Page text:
RBI Monetary Policy: Economists See Small Rate Cuts, Unconventional Measures Ahead
India’s Monetary Policy Committee has cut its benchmark repo rate by another 40 basis points, taking the total quantum of rate cuts to 115 basis points since the Covid-19 crisis hit India.
The repo rate now stands at a record low of 4%, while the reverse repo rate, at 3.35%, is 10 basis points above its record low. While interest rates were on a downward trajectory even before the global and local economy was hit by fallout of the pandemic, the pace of rate cuts has steepened now.
Cumulatively, since December 2018, the repo rate is down by 250 basis points.
Room For Another 50 Basis Points?
Despite the steep reduction in rates already, there may be more to come. The MPC, on Friday, maintained an accommodative stance and said that scope for further monetary policy easing may open up as inflation eases against the backdrop of an extremely weak economy.
While the MPC did not forecast growth for the year, RBI Governor Shaktikanta Das said full year growth is likely to be negative. Given the wide output gap, the MPC may cut rates again.
“We believe the central bank still has room to cut rates further,” said Rahul Bajoria, chief India economist at Barclays. “We continue to expect another 50 basis points of rate cuts, most likely to be delivered by end-June or early-July,” Bajoria said. “This keeps our projection of terminal repo rate at 3.5%, with risks clearly biased towards rates going further lower.”
Suvodeep Rakshit, senior economist at Kotak Securities, expects the MPC to cut rates by another 25-35 basis points. The quantum of rate cuts may go up to another 50 basis points, he said.
“We expect further support from the central bank in the form of another 50 basis points cut in the repo rate amidst widening of negative output gap and assertion of disinflationary pressures,” said Vivek Kumar, senior economist at Yes Bank. Kumar pointed out that real interest rates in India are already at zero and could go down to -0.5 percent if the MPC cuts rates again.
Among key EM countries, barring Turkey, India already has the lowest real monetary policy rate. Any aggressive direct monetary easing would make it further negative, thereby creating disincentives for domestic savings while creating pressure for the currency from an external perspective.Vivek Kumar, Senior Economist, Yes Bank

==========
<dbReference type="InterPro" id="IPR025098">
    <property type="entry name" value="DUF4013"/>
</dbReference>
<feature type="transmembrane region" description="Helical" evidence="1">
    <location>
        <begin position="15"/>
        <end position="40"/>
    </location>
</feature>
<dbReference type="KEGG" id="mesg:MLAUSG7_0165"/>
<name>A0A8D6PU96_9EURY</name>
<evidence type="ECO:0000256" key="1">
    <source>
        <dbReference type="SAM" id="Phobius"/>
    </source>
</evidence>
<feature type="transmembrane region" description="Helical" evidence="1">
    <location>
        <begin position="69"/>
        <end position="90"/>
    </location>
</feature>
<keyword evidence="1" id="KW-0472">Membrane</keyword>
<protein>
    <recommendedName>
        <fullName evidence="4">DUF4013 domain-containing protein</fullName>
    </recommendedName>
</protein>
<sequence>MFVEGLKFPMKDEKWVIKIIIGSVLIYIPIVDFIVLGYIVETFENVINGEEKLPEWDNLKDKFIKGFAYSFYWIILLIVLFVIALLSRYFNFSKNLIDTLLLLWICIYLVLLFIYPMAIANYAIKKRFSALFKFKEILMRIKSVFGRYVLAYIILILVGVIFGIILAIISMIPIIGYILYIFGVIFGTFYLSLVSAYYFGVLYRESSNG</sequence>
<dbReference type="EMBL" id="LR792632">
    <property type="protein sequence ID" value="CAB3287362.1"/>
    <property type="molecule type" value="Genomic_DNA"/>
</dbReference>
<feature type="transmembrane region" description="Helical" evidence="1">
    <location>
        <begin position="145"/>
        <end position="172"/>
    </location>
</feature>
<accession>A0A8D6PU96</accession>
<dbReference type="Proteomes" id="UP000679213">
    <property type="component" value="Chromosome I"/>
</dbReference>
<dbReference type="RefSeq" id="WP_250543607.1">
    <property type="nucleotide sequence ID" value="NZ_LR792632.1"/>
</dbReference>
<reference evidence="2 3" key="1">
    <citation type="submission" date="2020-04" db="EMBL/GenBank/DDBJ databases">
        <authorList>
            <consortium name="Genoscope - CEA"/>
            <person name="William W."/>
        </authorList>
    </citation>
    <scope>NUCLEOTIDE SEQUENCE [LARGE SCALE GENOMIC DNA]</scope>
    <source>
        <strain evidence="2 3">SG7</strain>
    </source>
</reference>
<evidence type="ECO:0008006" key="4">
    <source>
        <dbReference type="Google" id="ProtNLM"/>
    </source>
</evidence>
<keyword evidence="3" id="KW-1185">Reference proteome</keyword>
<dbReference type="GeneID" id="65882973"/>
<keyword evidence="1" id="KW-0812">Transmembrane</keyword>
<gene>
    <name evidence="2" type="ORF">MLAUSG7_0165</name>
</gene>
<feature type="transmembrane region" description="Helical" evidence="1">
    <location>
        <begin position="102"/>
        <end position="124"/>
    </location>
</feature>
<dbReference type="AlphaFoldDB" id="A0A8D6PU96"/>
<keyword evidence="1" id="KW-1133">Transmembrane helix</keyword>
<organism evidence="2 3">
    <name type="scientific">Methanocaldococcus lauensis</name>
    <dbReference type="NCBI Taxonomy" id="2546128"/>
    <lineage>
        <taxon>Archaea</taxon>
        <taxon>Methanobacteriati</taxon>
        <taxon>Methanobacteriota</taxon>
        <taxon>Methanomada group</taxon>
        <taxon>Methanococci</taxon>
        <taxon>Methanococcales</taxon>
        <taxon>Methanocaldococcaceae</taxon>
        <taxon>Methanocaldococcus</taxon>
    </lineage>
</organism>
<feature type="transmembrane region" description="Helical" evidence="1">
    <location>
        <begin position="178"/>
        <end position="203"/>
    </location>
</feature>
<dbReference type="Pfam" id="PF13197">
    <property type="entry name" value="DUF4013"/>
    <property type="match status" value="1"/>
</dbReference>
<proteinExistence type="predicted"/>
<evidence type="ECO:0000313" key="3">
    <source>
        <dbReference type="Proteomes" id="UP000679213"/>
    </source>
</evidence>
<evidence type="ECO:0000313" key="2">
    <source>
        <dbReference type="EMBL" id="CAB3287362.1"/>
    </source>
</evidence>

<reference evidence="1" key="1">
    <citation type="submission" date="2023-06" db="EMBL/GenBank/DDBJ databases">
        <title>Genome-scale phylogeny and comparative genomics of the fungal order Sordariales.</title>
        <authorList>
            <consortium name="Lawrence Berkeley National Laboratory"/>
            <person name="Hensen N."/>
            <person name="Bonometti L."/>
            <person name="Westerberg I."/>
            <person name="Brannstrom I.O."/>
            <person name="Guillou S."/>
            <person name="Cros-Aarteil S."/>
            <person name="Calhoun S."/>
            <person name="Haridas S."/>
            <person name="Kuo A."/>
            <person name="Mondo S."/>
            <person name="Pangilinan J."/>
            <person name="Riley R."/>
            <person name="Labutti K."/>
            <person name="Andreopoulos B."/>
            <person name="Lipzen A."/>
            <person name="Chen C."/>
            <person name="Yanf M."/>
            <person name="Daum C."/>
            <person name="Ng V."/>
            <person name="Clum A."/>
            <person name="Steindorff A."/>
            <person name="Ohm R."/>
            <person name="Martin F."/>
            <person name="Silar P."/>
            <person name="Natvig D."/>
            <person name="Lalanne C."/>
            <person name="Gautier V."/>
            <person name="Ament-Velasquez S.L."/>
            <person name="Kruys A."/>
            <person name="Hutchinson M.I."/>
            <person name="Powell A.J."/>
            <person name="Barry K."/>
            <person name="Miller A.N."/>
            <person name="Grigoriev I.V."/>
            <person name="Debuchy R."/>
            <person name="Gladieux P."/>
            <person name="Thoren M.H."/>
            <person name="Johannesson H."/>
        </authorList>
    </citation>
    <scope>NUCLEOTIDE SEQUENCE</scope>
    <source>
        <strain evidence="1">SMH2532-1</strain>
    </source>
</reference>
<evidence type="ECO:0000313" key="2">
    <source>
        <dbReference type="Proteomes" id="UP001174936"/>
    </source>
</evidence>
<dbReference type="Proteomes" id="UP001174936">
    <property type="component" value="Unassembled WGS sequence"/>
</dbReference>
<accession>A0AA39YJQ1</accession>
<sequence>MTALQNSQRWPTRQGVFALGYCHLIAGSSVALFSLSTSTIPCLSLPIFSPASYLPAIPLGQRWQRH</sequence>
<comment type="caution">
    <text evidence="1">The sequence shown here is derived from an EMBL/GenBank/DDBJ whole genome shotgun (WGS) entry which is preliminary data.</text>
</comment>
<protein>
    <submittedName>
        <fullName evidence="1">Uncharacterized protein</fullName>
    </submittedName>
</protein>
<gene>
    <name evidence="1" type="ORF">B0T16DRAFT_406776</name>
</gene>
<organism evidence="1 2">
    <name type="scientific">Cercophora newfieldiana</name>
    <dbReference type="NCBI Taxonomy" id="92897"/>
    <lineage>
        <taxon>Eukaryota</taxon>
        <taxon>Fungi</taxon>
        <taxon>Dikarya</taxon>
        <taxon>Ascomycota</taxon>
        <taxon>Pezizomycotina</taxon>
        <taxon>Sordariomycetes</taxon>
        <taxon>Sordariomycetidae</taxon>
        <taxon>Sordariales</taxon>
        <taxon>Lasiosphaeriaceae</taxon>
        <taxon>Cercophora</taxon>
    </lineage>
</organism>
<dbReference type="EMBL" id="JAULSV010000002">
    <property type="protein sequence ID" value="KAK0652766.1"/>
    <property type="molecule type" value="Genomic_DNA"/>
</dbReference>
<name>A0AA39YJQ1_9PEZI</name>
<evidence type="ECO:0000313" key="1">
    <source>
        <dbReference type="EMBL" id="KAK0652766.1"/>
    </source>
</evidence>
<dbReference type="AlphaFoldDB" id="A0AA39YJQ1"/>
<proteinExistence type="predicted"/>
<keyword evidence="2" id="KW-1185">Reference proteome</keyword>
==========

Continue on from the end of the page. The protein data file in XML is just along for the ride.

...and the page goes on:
Space for more easing is less than is apparent from policy rates, said Sajjid Chinoy, chief India economist at JP Morgan. Chinoy expect another 25 basis point cut in the repo rate and a 35 basis point cut in the reverse repo rate at or before the August policy review.
Chinoy explains that given the level at which operative inter-bank rates are trading, there may be limited room for the MPC to cut further.
Given the glut of inter-bank liquidity, currently at Rs. 7.2 lakh crore, the operative interbank rate (TREPS) has averaged 3% over the last month, thereby trading 75 basis points below the reverse repo rate of 3.75% . With the reverse repo now cut to 3.35%, the TREPS rate is likely to more consistently trade in the 2% handle, especially as the inter-bank liquidity surplus is only expected to get larger. This could limit the effective space the RBI has to cut policy rates in this cycle.Sajjid Z. Chinoy, Chief India Economist, JP Morgan
Chinoy added that the RBI may like to keep some gunpowder dry for the future, given the unprecedented uncertainty that the world is grappling with. “Today’s 40 basis points cut – which may have underwhelmed market expectations – needs to be seen against that backdrop.”
Economists and fixed income managers expect the RBI to work with a mix of conventional interest rate easing, along with more unconventional liquidity and regulatory measures.
“Traditional easing is now rapidly diminishing in utility and effectiveness as it is not able to solve for either the substantial steepness of the curve or the higher levels of spreads on lower rated issuers,” said Suyash Choudhary, head of fixed income at IDFC Mutual Fund. “Both are reflective of inadequate availability of deployable risk capital in the system.”
Choudhary said the RBI may have to “turn more proactive both on intervention and incentivisation” to ensure that the large government borrowing programme doesn’t lead to even wider term premia. “It is on this count that the bond market will be generally disappointed yet again for now.”
According to Kumar, the RBI could come up with a large scale bond purchase program (via OMOs) covering both government securities and state development loans to lower elevated term premium and credit spreads in the economy.
Rakshit said the next set of announcement may be more focused on rising bad loans of the banking sector, incentivising credit to stressed sectors and deficit monetisation. The measures, from hereon, should be more sector specific along with the usual measures which ensure macro prudential stability, said Rakhit.
Pranjul Bhandari, chief India economist at HSBC, also said measures such as a loan restructuring scheme for banks, revisiting the idea of a bad bank, particularly for the real estate and power sector, and infusing capital in banks may be next steps for the RBI to consider.
Sonal Varma of Nomura also said that the real policy punch needs to come from unconventional measures. While the policy easing is welcome, the effectiveness of rate cuts and excess liquidity on delivering the “growth bang” is incrementally diminishing in a scenario of rising credit risk aversion, she said.
While we expect the RBI to deliver more easing (50 basis points more of repo rate cuts vs our earlier forecast of 35 basis points), the real policy punch needs to come from unconventional monetary policy to navigate around the balance sheet issues.Sonal Varma, Chief India Economist, Nomura